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Discussion Starter #1
How hard is it to replace the front brake pads? I have a 159 Ti and its been in the garage getting some tlc. I was given a brand new 159 as a courtesy car and the brakes were like night and day. My Alfa has done 32K miles and I dont think the brakes have ever been looked at as there's nothing in the handbook.

Is it an easy'ish job and where can I buy decent pads? Should I be doing the disc's as well when i come to think about it?

Any advice mooch appreciated :)
 

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AO Silver Member, 155 Lounge Winner 09
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pads are pretty easy on the front of a Ti. the Brembo's have 2 pins that help hold the pads in position; a hammer and hole punch are required to knock them out, and a spring-clip/plate will come out too. you should then give the calipers a good clean to minimise brake-squeal. the pistons need to be pushed back; first loosen the brake fluid reservoir cap in the engine bay; use a narrow block of wood or similar, and use it to push the pistons back (do-able by hand). this will squeeze brake fluid back up to the reservoir so keep an eye on the level; it's not expected to overflow, but you may need to suck some out (if it ends up over the 'full' line).

apply copper grease to the edges of the new pads, on the areas where they slide in/out against the calipers. if there's a (metal) shim attached to the back of the original pads, reuse them. the shims and grease help prevent squeal.

once re-assembled and wheels on, lowered to ground: give the brake pedal a few firm pushes (first push will likely have excessive travel cos you've pushed the pistons back in). then check your fluid level and refit the reservoir cap.

rear pads are different cos of different caliper design. you will need a piston rewind tool.

it's an opportunity to fit upgraded pads if you have the $$. perhaps Ferodo DS2500. do some research. DS Performance may suffice for your needs if you don't want to spend too much. depending upon the pads, they may require a specific bedding-in procedure, so refer to manufacturer recommendations.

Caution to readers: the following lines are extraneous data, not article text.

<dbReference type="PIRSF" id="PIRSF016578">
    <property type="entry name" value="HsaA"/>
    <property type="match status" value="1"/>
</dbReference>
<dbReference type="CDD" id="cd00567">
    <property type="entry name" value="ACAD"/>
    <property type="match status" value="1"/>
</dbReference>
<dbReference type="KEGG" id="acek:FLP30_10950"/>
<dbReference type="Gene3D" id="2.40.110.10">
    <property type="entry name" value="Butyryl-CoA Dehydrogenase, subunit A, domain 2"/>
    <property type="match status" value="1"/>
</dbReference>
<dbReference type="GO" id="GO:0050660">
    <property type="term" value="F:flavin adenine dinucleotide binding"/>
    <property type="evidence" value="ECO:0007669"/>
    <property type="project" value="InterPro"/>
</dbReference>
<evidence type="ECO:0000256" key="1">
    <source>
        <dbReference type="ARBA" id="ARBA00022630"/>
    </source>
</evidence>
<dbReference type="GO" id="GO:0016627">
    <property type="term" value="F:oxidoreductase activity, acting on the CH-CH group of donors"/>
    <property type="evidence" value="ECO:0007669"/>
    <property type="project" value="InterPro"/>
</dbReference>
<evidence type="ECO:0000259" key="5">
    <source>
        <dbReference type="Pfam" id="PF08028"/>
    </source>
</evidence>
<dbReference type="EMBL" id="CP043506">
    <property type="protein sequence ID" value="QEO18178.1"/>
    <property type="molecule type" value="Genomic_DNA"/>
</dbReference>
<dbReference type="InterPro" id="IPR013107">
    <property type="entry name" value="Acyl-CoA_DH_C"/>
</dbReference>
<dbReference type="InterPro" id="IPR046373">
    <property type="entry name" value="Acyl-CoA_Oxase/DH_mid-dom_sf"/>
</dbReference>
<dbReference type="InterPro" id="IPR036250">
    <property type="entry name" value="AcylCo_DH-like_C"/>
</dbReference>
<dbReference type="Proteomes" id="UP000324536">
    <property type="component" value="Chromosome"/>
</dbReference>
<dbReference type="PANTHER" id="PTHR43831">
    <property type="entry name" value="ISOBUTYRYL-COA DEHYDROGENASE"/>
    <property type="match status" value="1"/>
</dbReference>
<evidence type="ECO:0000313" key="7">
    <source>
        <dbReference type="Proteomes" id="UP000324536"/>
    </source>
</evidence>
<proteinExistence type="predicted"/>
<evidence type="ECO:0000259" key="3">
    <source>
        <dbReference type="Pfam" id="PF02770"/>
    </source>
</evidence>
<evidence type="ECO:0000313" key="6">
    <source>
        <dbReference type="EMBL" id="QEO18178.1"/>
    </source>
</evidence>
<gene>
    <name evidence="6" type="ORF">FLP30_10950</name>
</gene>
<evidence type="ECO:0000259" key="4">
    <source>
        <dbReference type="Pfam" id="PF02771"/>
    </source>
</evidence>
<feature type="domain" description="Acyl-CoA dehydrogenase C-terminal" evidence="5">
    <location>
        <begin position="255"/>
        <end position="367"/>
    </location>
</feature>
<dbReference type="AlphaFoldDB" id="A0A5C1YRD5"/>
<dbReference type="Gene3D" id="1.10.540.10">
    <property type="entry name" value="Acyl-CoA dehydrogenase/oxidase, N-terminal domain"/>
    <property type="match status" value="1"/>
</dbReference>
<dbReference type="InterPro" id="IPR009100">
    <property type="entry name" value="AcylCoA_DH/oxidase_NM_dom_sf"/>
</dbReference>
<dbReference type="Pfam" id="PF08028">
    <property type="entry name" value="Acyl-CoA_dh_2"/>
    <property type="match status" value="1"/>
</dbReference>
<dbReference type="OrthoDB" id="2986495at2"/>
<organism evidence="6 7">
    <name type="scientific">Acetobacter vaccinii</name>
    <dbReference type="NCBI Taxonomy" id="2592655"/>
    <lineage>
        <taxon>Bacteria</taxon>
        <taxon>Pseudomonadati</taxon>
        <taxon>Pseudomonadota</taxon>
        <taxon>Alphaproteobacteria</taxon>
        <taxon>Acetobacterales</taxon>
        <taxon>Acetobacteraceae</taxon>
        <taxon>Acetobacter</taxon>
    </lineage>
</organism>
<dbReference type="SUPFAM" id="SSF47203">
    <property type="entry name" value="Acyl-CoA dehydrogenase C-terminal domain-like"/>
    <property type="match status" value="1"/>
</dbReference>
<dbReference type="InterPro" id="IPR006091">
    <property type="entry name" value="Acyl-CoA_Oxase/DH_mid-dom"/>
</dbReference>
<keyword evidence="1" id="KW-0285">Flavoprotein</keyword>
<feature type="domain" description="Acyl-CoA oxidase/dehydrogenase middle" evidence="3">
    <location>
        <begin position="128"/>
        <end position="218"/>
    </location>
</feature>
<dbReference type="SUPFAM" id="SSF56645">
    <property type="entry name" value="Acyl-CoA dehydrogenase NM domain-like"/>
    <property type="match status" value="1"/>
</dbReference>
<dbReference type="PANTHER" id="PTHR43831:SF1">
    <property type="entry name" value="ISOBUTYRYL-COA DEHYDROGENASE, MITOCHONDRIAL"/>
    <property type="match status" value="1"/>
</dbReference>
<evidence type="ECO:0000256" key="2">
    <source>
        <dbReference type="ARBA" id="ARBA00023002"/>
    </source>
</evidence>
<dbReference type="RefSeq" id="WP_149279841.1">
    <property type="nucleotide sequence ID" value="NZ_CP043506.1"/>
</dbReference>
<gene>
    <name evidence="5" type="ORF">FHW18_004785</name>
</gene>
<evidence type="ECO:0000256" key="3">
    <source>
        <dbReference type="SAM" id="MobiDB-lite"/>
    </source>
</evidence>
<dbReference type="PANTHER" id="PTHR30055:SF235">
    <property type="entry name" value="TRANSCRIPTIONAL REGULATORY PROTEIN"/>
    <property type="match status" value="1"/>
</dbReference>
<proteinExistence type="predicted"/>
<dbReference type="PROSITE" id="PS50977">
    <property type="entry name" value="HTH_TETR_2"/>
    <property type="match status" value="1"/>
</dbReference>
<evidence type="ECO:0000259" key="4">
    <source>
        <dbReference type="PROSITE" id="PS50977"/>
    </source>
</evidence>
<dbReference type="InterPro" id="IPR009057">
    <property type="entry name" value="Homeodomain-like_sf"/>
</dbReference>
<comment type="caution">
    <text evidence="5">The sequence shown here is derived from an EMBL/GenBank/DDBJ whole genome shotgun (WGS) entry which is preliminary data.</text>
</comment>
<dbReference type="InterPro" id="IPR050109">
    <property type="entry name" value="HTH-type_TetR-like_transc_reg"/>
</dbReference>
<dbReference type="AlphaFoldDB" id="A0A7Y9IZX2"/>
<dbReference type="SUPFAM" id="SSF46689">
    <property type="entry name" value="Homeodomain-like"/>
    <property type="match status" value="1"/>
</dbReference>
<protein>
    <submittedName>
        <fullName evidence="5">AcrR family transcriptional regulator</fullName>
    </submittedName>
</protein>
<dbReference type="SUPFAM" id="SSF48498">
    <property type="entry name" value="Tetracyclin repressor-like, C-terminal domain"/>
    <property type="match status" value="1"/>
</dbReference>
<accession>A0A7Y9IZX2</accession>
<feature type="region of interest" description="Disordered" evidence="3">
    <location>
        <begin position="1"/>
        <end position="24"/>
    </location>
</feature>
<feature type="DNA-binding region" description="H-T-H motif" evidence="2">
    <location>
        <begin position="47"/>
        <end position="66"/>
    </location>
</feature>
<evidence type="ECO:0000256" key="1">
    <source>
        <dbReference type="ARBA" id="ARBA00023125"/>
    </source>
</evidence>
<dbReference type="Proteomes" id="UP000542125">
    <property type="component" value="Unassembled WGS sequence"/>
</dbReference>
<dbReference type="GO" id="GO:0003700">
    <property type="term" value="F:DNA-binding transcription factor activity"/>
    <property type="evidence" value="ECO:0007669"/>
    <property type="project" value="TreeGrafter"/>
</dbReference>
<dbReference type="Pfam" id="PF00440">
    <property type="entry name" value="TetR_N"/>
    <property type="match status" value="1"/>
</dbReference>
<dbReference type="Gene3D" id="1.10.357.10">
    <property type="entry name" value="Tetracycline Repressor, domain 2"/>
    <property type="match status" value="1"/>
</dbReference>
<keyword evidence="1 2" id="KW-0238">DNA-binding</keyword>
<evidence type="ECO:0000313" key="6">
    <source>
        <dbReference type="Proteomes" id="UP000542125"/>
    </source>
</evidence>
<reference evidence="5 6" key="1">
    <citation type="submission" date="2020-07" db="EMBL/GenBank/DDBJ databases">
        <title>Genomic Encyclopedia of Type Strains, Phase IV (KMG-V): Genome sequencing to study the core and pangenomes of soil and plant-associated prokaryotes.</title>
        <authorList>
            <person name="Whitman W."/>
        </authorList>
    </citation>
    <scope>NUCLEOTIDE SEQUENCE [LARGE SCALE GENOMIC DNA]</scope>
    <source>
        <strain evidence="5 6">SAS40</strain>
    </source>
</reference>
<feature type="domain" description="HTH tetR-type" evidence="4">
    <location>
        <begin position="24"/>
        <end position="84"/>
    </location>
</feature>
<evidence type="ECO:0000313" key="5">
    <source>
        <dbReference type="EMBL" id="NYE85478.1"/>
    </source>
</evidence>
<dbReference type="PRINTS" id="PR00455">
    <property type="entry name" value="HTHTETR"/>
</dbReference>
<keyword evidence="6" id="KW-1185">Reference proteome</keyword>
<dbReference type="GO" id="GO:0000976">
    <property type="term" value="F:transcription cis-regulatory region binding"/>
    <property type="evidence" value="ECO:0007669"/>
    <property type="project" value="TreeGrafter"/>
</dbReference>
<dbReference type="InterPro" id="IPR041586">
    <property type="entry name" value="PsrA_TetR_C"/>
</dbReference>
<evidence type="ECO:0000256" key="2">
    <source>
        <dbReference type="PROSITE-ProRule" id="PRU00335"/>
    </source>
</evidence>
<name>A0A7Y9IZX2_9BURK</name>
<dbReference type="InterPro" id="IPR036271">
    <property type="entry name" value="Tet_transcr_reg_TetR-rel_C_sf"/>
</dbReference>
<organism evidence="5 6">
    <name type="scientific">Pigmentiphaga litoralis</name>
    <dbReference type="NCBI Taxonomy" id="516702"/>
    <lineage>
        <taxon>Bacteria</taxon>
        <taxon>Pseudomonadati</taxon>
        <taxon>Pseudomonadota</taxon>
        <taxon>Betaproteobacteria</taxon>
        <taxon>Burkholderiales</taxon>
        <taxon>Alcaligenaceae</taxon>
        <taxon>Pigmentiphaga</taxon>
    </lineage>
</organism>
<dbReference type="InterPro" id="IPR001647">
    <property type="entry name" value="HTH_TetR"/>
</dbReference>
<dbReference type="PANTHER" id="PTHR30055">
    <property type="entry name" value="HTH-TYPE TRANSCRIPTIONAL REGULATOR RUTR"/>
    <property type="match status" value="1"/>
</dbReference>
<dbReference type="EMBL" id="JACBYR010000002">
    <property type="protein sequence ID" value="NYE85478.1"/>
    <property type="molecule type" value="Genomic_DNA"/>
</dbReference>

as for discs, if the surface is very uneven, then replace them, or have them machined. but it depends on the remaining thickness. little bit more work to replace the discs. you'll need the right tools to remove the calipers and a torque wrench and threadlock to refit them. Torx-E bolt heads IIRC.

note: i've not changed pads on the Ti, but the calipers are virtually identical to the Brembos on my GT, which i've worked on. whether it's easy'ish depends on your experience, but it is one of the easier jobs.

:)
 

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I wanna do the same. I'm just not sure if I buy pads for the 2.2 that they won't be same as found on the Ti & S. Is there a size or part number I can search on?

BTW nice little guide.
 

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Go for these:thumbs:
 

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Discussion Starter #5
Thanks for guide on how to change my pads Mr Shiny Car. Do you have an exact link to the Ferodo and DS Performance pads. I'm useless at find the exact product and there seems to be a number of different options :confused:

Cheers :)
 

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AO Silver Member, 155 Lounge Winner 09
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Ferodo Racing (Ti fitment will be the same as for the 3.2 JTS and 2.4 JTD)

front DS Performance is FDS1334
front DS2500 is FCP1334

these are the exact same fitment as on the GT and GTA (with 330mm discs).

rears for the 159 are FDS1795 (DS Performance).

as SR suggested, Performance Friction also come highly recommended for these brakes. i'm unsure if they have similar rear pads though.

:)
 

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Am having Tarox front grooved and drilled discs with Tarox fast road pads fitted this week.

Will post some photos as soon as I have the car back :thumbs:
 

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i quite like Tarox products. i've got the 40-groove G88 discs on my 155, with Tarox Strada pads. my GT has Tarox curved-groove F2000 discs and they look funky (but eat pads :lol: ).

i think someone with a 155 developed cracks in their G88 discs, so they probably aren't up to track-spec. but are fine for a 'fast street' car.

:)
 

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Very good guide from shiny-car. Do slightly disagree with the use of copper slip though. Use allyslip if possible. Copperslip is conductive so it's not recommended on brakes with abs as it can reak havoc fooling the electircs. Very unlikely to be an issue unless your as messy with it as a toddler,but if you need to buy all the bits then maybe better safe than sorry.
 
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